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Speech in Scottish Parliament Bruce Crawford

14 June 2007

The Minister for Parliamentary Business (Bruce Crawford): I welcome this morning's debate on Trident and the Green Party's motion. Trident is a vital issue that divides public opinion and political parties. However, as others have said, it is evident that a clear majority of the Scottish public is against a new generation of weapons of mass destruction. The people of Scotland have shown their opposition to Trident time and time again. As Patrick Harvie said, today is the fourth time in just over a year that the Parliament has discussed Trident. That perhaps shows the importance of the issue and how strongly people feel.

This Government is happy to continue to debate the arguments for and against Trident. In the past, the intellectual argument was that that the Soviet bloc represented a threat and that nuclear capability provided a form of deterrent, kept the peace and prevented further wars.

George Foulkes: In all sincerity, does not Bruce Crawford—as a minister in the Scottish Parliament, which has substantial responsibilities and makes decisions that affect the people of Scotland—find it demeaning to turn the Parliament into a protest movement?

Bruce Crawford: I find it utterly demeaning for someone such as George Foulkes to come here and try to put the Parliament in a box and constrain what it wants to do.

Of course, the end of the cold war put paid to the previous theory, which by any reasonable measure no longer holds water. The UK Government's white paper admits:

"Currently no state has both the intent to threaten our vital interests and the capability to do so with nuclear weapons."

It is far from clear who our enemies are and why a nuclear capability is thought necessary. To be blunt, the UK Government's position that there is no known enemy means that multilateralism is dead. No one can argue a position of multilateralism if there is no known enemy.

The Government is happy to talk about the costs, including the merit of spending, on the basis of some threat from a mythical enemy, £25 billion in capital and perhaps as much as £100 billion in lifetime costs—an obscene sum—to replace a system of weapons of mass destruction that runs counter to long-standing international non-proliferation agreements. That money could be better spent on public services such as schools, hospitals and housing.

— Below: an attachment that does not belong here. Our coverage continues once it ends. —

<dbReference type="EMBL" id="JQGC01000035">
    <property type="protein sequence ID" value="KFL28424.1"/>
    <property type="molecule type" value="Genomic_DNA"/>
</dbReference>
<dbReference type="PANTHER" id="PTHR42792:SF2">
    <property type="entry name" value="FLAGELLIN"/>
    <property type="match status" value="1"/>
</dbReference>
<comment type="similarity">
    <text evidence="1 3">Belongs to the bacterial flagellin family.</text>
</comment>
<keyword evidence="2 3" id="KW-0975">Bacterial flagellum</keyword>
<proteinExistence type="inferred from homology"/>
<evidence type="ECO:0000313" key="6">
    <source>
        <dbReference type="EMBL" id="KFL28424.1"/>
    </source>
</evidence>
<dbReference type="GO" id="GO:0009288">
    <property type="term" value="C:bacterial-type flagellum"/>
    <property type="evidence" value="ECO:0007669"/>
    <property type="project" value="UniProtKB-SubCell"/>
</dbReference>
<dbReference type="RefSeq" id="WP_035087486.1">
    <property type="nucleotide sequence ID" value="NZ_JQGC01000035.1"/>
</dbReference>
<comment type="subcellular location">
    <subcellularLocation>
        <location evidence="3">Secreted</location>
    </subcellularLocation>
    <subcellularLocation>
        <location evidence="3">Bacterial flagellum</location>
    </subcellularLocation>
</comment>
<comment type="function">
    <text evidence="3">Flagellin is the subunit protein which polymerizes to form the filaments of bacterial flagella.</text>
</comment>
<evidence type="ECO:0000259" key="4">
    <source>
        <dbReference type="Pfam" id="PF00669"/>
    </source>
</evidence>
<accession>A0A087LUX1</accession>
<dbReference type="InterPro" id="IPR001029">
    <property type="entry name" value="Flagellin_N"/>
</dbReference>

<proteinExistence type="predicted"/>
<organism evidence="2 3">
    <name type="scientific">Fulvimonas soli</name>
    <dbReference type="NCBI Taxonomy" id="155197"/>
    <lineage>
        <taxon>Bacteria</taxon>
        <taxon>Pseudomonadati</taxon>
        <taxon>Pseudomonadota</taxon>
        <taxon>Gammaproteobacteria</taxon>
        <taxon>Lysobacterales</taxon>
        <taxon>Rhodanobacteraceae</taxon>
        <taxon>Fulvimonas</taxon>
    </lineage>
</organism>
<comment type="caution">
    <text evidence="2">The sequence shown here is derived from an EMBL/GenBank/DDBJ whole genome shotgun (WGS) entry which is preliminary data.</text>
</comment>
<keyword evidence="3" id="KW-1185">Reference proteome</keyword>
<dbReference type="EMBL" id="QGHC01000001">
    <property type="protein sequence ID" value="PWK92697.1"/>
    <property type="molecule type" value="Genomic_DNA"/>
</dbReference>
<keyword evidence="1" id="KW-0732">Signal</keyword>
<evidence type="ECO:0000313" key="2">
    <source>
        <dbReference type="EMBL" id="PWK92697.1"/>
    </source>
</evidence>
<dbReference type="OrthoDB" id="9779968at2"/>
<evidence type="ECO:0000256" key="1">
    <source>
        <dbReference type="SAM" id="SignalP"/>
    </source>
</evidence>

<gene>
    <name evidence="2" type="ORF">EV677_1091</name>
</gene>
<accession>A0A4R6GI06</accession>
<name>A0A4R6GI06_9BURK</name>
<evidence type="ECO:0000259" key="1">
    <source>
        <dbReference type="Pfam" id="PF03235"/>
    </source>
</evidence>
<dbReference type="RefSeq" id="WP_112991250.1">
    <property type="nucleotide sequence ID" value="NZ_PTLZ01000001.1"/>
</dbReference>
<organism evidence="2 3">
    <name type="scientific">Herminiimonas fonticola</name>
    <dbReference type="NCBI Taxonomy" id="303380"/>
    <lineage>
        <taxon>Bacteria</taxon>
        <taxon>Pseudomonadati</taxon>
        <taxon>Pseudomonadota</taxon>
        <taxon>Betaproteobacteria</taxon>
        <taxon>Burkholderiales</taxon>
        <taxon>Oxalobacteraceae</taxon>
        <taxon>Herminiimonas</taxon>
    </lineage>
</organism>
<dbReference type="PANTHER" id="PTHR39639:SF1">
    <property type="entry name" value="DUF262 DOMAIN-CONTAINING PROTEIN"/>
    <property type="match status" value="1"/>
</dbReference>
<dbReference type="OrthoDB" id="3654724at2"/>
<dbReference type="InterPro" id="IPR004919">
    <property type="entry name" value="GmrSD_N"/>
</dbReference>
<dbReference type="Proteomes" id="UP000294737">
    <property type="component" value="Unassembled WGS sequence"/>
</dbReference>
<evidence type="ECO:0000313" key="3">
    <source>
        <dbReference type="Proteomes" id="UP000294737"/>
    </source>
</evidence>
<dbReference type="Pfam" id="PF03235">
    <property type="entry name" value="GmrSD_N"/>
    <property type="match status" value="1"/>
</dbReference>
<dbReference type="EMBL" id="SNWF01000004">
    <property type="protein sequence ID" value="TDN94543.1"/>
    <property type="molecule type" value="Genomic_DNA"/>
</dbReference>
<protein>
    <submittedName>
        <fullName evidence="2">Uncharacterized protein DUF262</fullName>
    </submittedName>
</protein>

How many more debates will we have during the coming months and years on the rights and wrongs of the son of Trident? Where will those debates take us? Of course, in an independent Scotland we would not have such debates because no weapons of mass destruction would be based in Scotland. In our election manifesto, we stated that Scotland should be free to remove nuclear weapons from our shores. Short of the full responsibilities of independence, the Government will reflect on the views of the majority of Scots and carefully consider which aspects of the plans to replace Trident impact on devolved areas. We will do what we can, using those responsibilities, to persuade the UK Government to change its stance.

We also intend to hold a summit with key stakeholders to agree a joint position against Trident and get the best ideas and proposals from an alliance of people from throughout Scottish life who oppose the son of Trident. We will stand up for our beliefs and do all that we can to represent Scottish opinion on these vital matters. I compare that principled position with the position of the Liberal Democrats.

Bill Butler: At the assembly that is to be called, will the minister invite English and Welsh opinion as well?

Bruce Crawford: I called it a summit. We will consider who we appropriately invite along to that, but provided that it is an alliance of people who believe what we believe—that Scotland should be free from weapons of mass destruction—I think that that is pretty fair.

Until today, the Liberal Democrats' position was typical of what we might expect from a party whose policy bends in the wind and which thinks, "Let's not decide on Trident today." The Liberal Democrats have now made up their minds—at least, I thought that they had, but their amendment seeks to remove from the Green party's motion the words:

"and calls on the UK Government not to go ahead at this time with the proposal in the White Paper, The Future of the United Kingdom's Nuclear Deterrent."